Proteus syndrome (Wiedemann syndrome), is a rare congenital disorder that causes skin overgrowth and atypical bone development, often accompanied by tumors over half the body.
Proteus syndrome is highly variable, and is named after the Greek sea-god Proteus, who could change his shape.
The condition appears to have been first described in the American medical literature by Drs. Samia Temtamy and John Rogers in 1976. Dr. Michael Cohen described it in 1979. Only a few more than 200 cases have been confirmed worldwide, with estimates that about 120 people are currently alive with the condition. As attenuated forms of the disease may exist, there could be many people with Proteus syndrome who remain undiagnosed. Those most readily diagnosed are also the most severely disfigured.
Proteus syndrome causes an overgrowth of skin, bones, muscles, fatty tissues, and blood and lymphatic vessels.
Proteus syndrome is a progressive condition wherein children are usually born without any obvious deformities. Tumors of skin and bone growths appear as they age. The severity and locations of these various asymmetrical growths vary greatly but typically the skull, one or more limbs, and soles of the feet will be affected. There is a risk of premature death in affected individuals due to deep vein thrombosis and pulmonary embolism caused by the vessel malformations that are associated with this disorder. Because of carrying excess weight and enlarged limbs, arthritis and muscle pain may also be symptoms — as is the case for Mandy Sellars, a woman living with a form of Proteus syndrome (but see "Notable Cases" below). Further risks may occur due to the mass of extra tissue.
The disorder itself does not uniformly cause learning impairments: the distribution of intelligence deficits among sufferers of Proteus syndrome appears higher than that of the general population, although this is difficult to determine with statistical significance. In addition, the presence of visible deformity may have a negative effect on the social experiences of the sufferer, causing cognitive and social deficits.
Afflicted individuals are at increased risk for developing certain tumors including unilateral ovarian cystadenomas, testicular tumors, meningiomas, and monomorphic adenomas of the parotid gland.
In 2011 researchers determined the cause of Proteus syndrome. In 26 of 29 patients who met strict clinical criteria for the disorder, Lindhurst et al. identified an activating mutation in AKT1 kinase in a mosaic state gene. This mutation in the AKT1 gene was present in all 26 affected patients.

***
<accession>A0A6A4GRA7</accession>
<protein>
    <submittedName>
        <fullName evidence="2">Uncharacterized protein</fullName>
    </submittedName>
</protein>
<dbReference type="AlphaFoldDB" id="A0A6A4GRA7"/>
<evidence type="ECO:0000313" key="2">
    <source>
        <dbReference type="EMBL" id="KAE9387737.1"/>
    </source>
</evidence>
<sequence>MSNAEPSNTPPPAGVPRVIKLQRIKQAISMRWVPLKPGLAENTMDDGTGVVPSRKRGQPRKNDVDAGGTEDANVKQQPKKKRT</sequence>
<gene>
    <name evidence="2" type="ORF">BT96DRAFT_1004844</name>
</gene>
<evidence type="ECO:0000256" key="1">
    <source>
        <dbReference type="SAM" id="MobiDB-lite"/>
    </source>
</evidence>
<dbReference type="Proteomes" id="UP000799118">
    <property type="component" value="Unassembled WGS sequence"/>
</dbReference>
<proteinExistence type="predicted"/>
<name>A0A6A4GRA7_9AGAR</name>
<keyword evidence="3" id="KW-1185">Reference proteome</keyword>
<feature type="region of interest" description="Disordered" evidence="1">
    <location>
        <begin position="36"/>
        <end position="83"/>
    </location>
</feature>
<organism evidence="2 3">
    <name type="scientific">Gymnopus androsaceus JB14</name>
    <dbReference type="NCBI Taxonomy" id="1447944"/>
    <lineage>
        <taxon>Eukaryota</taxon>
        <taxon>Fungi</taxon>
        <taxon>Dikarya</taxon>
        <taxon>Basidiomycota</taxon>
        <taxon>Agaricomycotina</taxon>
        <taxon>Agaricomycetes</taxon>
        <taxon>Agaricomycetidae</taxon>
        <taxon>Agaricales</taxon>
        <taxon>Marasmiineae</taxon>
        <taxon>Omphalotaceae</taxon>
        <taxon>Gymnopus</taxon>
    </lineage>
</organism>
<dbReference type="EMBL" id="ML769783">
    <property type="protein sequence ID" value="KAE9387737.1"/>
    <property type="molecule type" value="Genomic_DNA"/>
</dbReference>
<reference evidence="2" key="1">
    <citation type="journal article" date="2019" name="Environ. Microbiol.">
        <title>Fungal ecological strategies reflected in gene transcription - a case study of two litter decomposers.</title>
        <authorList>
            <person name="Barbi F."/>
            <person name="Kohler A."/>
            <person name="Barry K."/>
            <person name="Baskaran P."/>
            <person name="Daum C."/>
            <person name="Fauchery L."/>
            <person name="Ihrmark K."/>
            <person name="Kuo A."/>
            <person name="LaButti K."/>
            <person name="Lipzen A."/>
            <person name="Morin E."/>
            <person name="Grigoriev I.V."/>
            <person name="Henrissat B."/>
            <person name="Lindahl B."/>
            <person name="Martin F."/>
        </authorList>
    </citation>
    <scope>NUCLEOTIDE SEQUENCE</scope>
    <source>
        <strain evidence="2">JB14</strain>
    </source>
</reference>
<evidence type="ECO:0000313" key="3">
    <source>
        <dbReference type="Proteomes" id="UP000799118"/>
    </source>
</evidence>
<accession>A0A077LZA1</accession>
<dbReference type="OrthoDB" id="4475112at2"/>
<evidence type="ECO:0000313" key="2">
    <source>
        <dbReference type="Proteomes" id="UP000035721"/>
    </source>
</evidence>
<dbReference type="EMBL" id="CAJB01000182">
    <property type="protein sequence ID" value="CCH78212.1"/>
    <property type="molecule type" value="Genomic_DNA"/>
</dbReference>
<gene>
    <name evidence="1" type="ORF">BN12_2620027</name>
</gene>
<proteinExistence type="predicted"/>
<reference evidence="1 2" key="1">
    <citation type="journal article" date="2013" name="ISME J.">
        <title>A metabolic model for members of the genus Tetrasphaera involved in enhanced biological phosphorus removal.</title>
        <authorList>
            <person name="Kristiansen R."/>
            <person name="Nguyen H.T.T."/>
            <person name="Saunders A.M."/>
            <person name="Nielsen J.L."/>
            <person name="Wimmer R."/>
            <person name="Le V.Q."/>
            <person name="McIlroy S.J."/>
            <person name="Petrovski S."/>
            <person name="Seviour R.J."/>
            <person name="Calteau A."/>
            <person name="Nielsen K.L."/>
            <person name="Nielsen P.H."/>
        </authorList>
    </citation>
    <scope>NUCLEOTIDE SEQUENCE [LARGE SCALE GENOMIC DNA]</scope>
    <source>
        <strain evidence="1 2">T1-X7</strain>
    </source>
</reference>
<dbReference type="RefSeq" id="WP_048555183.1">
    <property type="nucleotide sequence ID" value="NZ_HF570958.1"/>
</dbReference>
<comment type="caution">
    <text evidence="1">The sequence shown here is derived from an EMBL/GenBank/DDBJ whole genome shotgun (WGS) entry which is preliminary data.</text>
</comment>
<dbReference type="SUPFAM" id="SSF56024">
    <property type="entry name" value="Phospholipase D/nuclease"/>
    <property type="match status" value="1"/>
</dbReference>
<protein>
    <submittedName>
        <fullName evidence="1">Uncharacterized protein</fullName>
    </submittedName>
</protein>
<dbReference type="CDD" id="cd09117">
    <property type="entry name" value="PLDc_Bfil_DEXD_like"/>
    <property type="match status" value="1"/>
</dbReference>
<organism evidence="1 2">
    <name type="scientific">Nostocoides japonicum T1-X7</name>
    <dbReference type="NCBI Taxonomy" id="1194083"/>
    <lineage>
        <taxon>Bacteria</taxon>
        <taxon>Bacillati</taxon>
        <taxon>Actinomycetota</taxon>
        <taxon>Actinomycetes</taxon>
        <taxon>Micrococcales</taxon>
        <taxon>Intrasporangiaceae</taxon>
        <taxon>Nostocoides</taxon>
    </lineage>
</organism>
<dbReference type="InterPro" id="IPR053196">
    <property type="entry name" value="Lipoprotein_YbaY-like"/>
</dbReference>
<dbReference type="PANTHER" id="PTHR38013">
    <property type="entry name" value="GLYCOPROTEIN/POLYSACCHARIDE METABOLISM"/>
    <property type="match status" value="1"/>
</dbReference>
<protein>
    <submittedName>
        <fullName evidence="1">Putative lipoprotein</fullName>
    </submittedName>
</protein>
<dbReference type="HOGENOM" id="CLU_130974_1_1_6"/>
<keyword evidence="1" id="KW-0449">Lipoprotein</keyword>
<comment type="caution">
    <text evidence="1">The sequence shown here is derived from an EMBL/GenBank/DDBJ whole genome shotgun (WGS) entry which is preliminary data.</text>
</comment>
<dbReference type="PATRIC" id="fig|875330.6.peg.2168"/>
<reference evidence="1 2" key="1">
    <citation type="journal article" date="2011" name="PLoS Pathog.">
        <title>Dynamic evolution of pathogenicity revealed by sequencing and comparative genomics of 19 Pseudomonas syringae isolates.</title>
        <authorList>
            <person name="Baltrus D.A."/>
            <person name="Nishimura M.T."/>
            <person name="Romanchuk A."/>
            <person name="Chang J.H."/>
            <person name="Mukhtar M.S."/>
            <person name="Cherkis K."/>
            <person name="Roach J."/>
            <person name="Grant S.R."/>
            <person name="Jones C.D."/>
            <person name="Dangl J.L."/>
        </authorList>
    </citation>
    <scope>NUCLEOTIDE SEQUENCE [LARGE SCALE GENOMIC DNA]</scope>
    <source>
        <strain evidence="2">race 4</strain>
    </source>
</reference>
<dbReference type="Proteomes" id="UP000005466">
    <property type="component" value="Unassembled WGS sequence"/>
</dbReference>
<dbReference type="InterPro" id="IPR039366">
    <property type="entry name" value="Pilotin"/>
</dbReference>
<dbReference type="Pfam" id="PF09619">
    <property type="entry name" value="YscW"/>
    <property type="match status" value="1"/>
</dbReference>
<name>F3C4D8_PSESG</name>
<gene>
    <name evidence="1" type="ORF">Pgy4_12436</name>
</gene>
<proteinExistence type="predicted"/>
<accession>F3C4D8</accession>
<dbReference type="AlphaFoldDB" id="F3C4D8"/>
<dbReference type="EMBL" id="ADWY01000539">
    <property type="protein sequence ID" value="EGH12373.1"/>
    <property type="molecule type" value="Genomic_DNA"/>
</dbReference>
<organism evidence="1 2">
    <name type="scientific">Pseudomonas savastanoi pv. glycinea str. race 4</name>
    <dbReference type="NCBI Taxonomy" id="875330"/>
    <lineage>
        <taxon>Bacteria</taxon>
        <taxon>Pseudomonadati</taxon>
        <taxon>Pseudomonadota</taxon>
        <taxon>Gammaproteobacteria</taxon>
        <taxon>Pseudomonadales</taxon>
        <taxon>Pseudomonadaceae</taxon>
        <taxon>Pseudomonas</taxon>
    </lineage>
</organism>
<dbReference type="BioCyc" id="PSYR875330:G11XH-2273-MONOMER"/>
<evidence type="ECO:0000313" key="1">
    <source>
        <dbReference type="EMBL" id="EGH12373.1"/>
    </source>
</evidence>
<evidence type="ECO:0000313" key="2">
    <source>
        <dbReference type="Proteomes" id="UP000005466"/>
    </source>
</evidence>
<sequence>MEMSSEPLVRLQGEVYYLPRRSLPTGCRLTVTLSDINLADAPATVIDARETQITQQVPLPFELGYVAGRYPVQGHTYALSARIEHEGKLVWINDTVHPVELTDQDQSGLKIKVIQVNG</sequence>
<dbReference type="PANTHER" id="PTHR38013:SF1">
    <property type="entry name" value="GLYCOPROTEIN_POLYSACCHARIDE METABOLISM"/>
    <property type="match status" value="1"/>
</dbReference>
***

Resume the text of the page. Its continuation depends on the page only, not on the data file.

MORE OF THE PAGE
Previous research had suggested the condition linked to PTEN on chromosome 10, while other research pointed to chromosome 16. Prior to the findings regarding AKT1 in 2011, other researchers expressed doubt regarding the involvement of PTEN or GPC3, which codes for glypican 3 and may play a role in regulating cell division and growth regulation.
X-rays of the skull and a CT scan will help identify a pituitary eosinophilic adenoma, but serum growth hormone will also be elevated early, and FSH and LH may be depressed later. An MRI will be necessary to pick up microadenomas. Serum FSH and LH will be elevated in Klinefelter's syndrome. A chromosome study should be done to identify Klinefelter's syndrome, supermale, and superfemale. A serum testosterone, dihydrotestosterone, and dehydroepiandrosterone sulfate will be helpful in diagnosing sexual precocity and virilism caused by tumors and hyperplasia of the adrenal gland. Echocardiography and urinary hydroxyproline will help identify Marfan's syndrome, whereas a urine for homocystine will help diagnose homocystinuria. A thyroid profile should be done to rule out thyrotoxicosis.
A team of doctors in Australia have trial tested the drug rapamycin in the treatment of a patient said to have Proteus syndrome and have found it to be an effective remedy. However, the diagnosis of Proteus syndrome in this patient has been questioned by others.